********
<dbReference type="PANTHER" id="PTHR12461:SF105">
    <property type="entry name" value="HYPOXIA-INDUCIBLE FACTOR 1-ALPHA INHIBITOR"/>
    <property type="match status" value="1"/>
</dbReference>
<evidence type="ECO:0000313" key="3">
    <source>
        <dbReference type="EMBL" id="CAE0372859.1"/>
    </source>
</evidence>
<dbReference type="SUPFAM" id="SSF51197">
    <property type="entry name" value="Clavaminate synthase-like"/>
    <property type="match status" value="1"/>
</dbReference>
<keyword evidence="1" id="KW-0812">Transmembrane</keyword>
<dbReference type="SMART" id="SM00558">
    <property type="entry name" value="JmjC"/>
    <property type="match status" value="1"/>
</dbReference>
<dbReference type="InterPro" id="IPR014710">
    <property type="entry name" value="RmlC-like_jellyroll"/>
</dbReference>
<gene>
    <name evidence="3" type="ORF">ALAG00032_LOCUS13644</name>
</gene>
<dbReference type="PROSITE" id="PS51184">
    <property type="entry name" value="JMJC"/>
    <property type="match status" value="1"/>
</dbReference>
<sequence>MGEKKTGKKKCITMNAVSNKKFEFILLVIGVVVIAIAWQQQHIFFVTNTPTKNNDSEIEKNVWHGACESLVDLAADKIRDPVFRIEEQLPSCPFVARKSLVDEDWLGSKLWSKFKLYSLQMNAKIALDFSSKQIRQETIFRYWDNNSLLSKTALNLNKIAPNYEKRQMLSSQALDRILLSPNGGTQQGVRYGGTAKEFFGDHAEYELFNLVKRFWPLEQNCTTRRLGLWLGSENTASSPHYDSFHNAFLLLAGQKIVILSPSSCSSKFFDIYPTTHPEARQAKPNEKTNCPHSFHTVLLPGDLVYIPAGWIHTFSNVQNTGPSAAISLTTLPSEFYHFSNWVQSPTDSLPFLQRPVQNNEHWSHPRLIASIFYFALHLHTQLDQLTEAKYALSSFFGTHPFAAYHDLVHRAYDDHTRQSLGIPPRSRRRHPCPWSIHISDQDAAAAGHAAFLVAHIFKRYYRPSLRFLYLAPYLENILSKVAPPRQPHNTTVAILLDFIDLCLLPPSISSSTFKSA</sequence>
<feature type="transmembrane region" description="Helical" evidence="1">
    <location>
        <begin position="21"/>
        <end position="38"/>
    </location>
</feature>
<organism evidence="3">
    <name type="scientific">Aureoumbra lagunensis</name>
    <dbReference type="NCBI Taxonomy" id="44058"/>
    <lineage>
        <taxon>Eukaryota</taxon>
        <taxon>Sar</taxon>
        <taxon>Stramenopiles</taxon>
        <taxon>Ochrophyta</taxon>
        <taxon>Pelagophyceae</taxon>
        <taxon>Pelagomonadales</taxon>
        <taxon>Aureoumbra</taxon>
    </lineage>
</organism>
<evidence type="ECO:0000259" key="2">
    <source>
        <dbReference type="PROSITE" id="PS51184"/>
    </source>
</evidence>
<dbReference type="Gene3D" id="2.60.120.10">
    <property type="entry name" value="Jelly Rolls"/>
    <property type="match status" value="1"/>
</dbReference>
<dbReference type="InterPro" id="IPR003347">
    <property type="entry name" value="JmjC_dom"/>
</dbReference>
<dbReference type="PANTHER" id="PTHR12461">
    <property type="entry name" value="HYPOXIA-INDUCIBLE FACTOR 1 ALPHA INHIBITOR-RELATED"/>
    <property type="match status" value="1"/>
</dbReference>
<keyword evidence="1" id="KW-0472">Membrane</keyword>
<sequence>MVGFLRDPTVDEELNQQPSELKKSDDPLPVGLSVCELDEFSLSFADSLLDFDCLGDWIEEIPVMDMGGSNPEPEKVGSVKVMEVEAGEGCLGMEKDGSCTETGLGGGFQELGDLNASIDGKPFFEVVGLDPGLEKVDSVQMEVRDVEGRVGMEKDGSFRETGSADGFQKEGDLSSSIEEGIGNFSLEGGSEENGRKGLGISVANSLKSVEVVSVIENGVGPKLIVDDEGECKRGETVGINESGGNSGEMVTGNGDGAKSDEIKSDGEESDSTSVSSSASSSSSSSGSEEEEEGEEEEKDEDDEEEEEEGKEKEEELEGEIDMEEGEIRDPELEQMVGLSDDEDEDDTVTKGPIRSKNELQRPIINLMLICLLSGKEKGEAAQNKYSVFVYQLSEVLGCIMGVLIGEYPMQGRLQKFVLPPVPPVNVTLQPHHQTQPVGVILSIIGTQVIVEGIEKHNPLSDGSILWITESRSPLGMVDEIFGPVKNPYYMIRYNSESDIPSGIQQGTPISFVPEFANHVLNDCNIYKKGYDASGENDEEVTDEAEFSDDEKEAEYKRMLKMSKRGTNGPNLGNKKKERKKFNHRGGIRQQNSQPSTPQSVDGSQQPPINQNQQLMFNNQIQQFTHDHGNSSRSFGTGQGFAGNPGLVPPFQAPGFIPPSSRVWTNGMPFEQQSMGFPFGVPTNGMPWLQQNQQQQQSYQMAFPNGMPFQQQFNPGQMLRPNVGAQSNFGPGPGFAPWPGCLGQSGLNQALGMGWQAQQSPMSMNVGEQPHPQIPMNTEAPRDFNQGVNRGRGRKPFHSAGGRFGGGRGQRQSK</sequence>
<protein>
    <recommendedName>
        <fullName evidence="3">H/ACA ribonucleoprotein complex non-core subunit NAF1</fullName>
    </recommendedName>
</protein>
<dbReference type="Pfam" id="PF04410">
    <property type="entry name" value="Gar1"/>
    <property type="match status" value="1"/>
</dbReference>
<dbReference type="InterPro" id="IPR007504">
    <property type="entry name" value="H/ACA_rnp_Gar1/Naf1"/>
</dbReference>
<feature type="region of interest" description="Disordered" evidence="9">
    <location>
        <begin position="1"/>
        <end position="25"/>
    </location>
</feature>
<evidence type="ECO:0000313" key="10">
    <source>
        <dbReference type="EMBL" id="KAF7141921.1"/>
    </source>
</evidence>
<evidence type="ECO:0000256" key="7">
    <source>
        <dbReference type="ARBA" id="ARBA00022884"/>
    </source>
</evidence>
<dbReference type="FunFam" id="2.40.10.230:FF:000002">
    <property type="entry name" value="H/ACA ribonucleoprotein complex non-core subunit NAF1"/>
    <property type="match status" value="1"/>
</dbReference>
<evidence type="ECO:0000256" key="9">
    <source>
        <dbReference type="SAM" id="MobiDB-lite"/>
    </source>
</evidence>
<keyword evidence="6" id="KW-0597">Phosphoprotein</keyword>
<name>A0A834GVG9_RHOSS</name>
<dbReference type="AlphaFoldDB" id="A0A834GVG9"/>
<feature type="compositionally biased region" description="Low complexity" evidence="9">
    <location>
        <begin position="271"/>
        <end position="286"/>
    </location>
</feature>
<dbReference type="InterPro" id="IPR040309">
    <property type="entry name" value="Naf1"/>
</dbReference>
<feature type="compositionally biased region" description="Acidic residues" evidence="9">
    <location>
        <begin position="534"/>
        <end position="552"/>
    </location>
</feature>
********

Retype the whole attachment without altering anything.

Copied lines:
<dbReference type="PANTHER" id="PTHR12461:SF105">
    <property type="entry name" value="HYPOXIA-INDUCIBLE FACTOR 1-ALPHA INHIBITOR"/>
    <property type="match status" value="1"/>
</dbReference>
<evidence type="ECO:0000313" key="3">
    <source>
        <dbReference type="EMBL" id="CAE0372859.1"/>
    </source>
</evidence>
<dbReference type="SUPFAM" id="SSF51197">
    <property type="entry name" value="Clavaminate synthase-like"/>
    <property type="match status" value="1"/>
</dbReference>
<keyword evidence="1" id="KW-0812">Transmembrane</keyword>
<dbReference type="SMART" id="SM00558">
    <property type="entry name" value="JmjC"/>
    <property type="match status" value="1"/>
</dbReference>
<dbReference type="InterPro" id="IPR014710">
    <property type="entry name" value="RmlC-like_jellyroll"/>
</dbReference>
<gene>
    <name evidence="3" type="ORF">ALAG00032_LOCUS13644</name>
</gene>
<dbReference type="PROSITE" id="PS51184">
    <property type="entry name" value="JMJC"/>
    <property type="match status" value="1"/>
</dbReference>
<sequence>MGEKKTGKKKCITMNAVSNKKFEFILLVIGVVVIAIAWQQQHIFFVTNTPTKNNDSEIEKNVWHGACESLVDLAADKIRDPVFRIEEQLPSCPFVARKSLVDEDWLGSKLWSKFKLYSLQMNAKIALDFSSKQIRQETIFRYWDNNSLLSKTALNLNKIAPNYEKRQMLSSQALDRILLSPNGGTQQGVRYGGTAKEFFGDHAEYELFNLVKRFWPLEQNCTTRRLGLWLGSENTASSPHYDSFHNAFLLLAGQKIVILSPSSCSSKFFDIYPTTHPEARQAKPNEKTNCPHSFHTVLLPGDLVYIPAGWIHTFSNVQNTGPSAAISLTTLPSEFYHFSNWVQSPTDSLPFLQRPVQNNEHWSHPRLIASIFYFALHLHTQLDQLTEAKYALSSFFGTHPFAAYHDLVHRAYDDHTRQSLGIPPRSRRRHPCPWSIHISDQDAAAAGHAAFLVAHIFKRYYRPSLRFLYLAPYLENILSKVAPPRQPHNTTVAILLDFIDLCLLPPSISSSTFKSA</sequence>
<feature type="transmembrane region" description="Helical" evidence="1">
    <location>
        <begin position="21"/>
        <end position="38"/>
    </location>
</feature>
<organism evidence="3">
    <name type="scientific">Aureoumbra lagunensis</name>
    <dbReference type="NCBI Taxonomy" id="44058"/>
    <lineage>
        <taxon>Eukaryota</taxon>
        <taxon>Sar</taxon>
        <taxon>Stramenopiles</taxon>
        <taxon>Ochrophyta</taxon>
        <taxon>Pelagophyceae</taxon>
        <taxon>Pelagomonadales</taxon>
        <taxon>Aureoumbra</taxon>
    </lineage>
</organism>
<evidence type="ECO:0000259" key="2">
    <source>
        <dbReference type="PROSITE" id="PS51184"/>
    </source>
</evidence>
<dbReference type="Gene3D" id="2.60.120.10">
    <property type="entry name" value="Jelly Rolls"/>
    <property type="match status" value="1"/>
</dbReference>
<dbReference type="InterPro" id="IPR003347">
    <property type="entry name" value="JmjC_dom"/>
</dbReference>
<dbReference type="PANTHER" id="PTHR12461">
    <property type="entry name" value="HYPOXIA-INDUCIBLE FACTOR 1 ALPHA INHIBITOR-RELATED"/>
    <property type="match status" value="1"/>
</dbReference>
<keyword evidence="1" id="KW-0472">Membrane</keyword>
<sequence>MVGFLRDPTVDEELNQQPSELKKSDDPLPVGLSVCELDEFSLSFADSLLDFDCLGDWIEEIPVMDMGGSNPEPEKVGSVKVMEVEAGEGCLGMEKDGSCTETGLGGGFQELGDLNASIDGKPFFEVVGLDPGLEKVDSVQMEVRDVEGRVGMEKDGSFRETGSADGFQKEGDLSSSIEEGIGNFSLEGGSEENGRKGLGISVANSLKSVEVVSVIENGVGPKLIVDDEGECKRGETVGINESGGNSGEMVTGNGDGAKSDEIKSDGEESDSTSVSSSASSSSSSSGSEEEEEGEEEEKDEDDEEEEEEGKEKEEELEGEIDMEEGEIRDPELEQMVGLSDDEDEDDTVTKGPIRSKNELQRPIINLMLICLLSGKEKGEAAQNKYSVFVYQLSEVLGCIMGVLIGEYPMQGRLQKFVLPPVPPVNVTLQPHHQTQPVGVILSIIGTQVIVEGIEKHNPLSDGSILWITESRSPLGMVDEIFGPVKNPYYMIRYNSESDIPSGIQQGTPISFVPEFANHVLNDCNIYKKGYDASGENDEEVTDEAEFSDDEKEAEYKRMLKMSKRGTNGPNLGNKKKERKKFNHRGGIRQQNSQPSTPQSVDGSQQPPINQNQQLMFNNQIQQFTHDHGNSSRSFGTGQGFAGNPGLVPPFQAPGFIPPSSRVWTNGMPFEQQSMGFPFGVPTNGMPWLQQNQQQQQSYQMAFPNGMPFQQQFNPGQMLRPNVGAQSNFGPGPGFAPWPGCLGQSGLNQALGMGWQAQQSPMSMNVGEQPHPQIPMNTEAPRDFNQGVNRGRGRKPFHSAGGRFGGGRGQRQSK</sequence>
<protein>
    <recommendedName>
        <fullName evidence="3">H/ACA ribonucleoprotein complex non-core subunit NAF1</fullName>
    </recommendedName>
</protein>
<dbReference type="Pfam" id="PF04410">
    <property type="entry name" value="Gar1"/>
    <property type="match status" value="1"/>
</dbReference>
<dbReference type="InterPro" id="IPR007504">
    <property type="entry name" value="H/ACA_rnp_Gar1/Naf1"/>
</dbReference>
<feature type="region of interest" description="Disordered" evidence="9">
    <location>
        <begin position="1"/>
        <end position="25"/>
    </location>
</feature>
<evidence type="ECO:0000313" key="10">
    <source>
        <dbReference type="EMBL" id="KAF7141921.1"/>
    </source>
</evidence>
<evidence type="ECO:0000256" key="7">
    <source>
        <dbReference type="ARBA" id="ARBA00022884"/>
    </source>
</evidence>
<dbReference type="FunFam" id="2.40.10.230:FF:000002">
    <property type="entry name" value="H/ACA ribonucleoprotein complex non-core subunit NAF1"/>
    <property type="match status" value="1"/>
</dbReference>
<evidence type="ECO:0000256" key="9">
    <source>
        <dbReference type="SAM" id="MobiDB-lite"/>
    </source>
</evidence>
<keyword evidence="6" id="KW-0597">Phosphoprotein</keyword>
<name>A0A834GVG9_RHOSS</name>
<dbReference type="AlphaFoldDB" id="A0A834GVG9"/>
<feature type="compositionally biased region" description="Low complexity" evidence="9">
    <location>
        <begin position="271"/>
        <end position="286"/>
    </location>
</feature>
<dbReference type="InterPro" id="IPR040309">
    <property type="entry name" value="Naf1"/>
</dbReference>
<feature type="compositionally biased region" description="Acidic residues" evidence="9">
    <location>
        <begin position="534"/>
        <end position="552"/>
    </location>
</feature>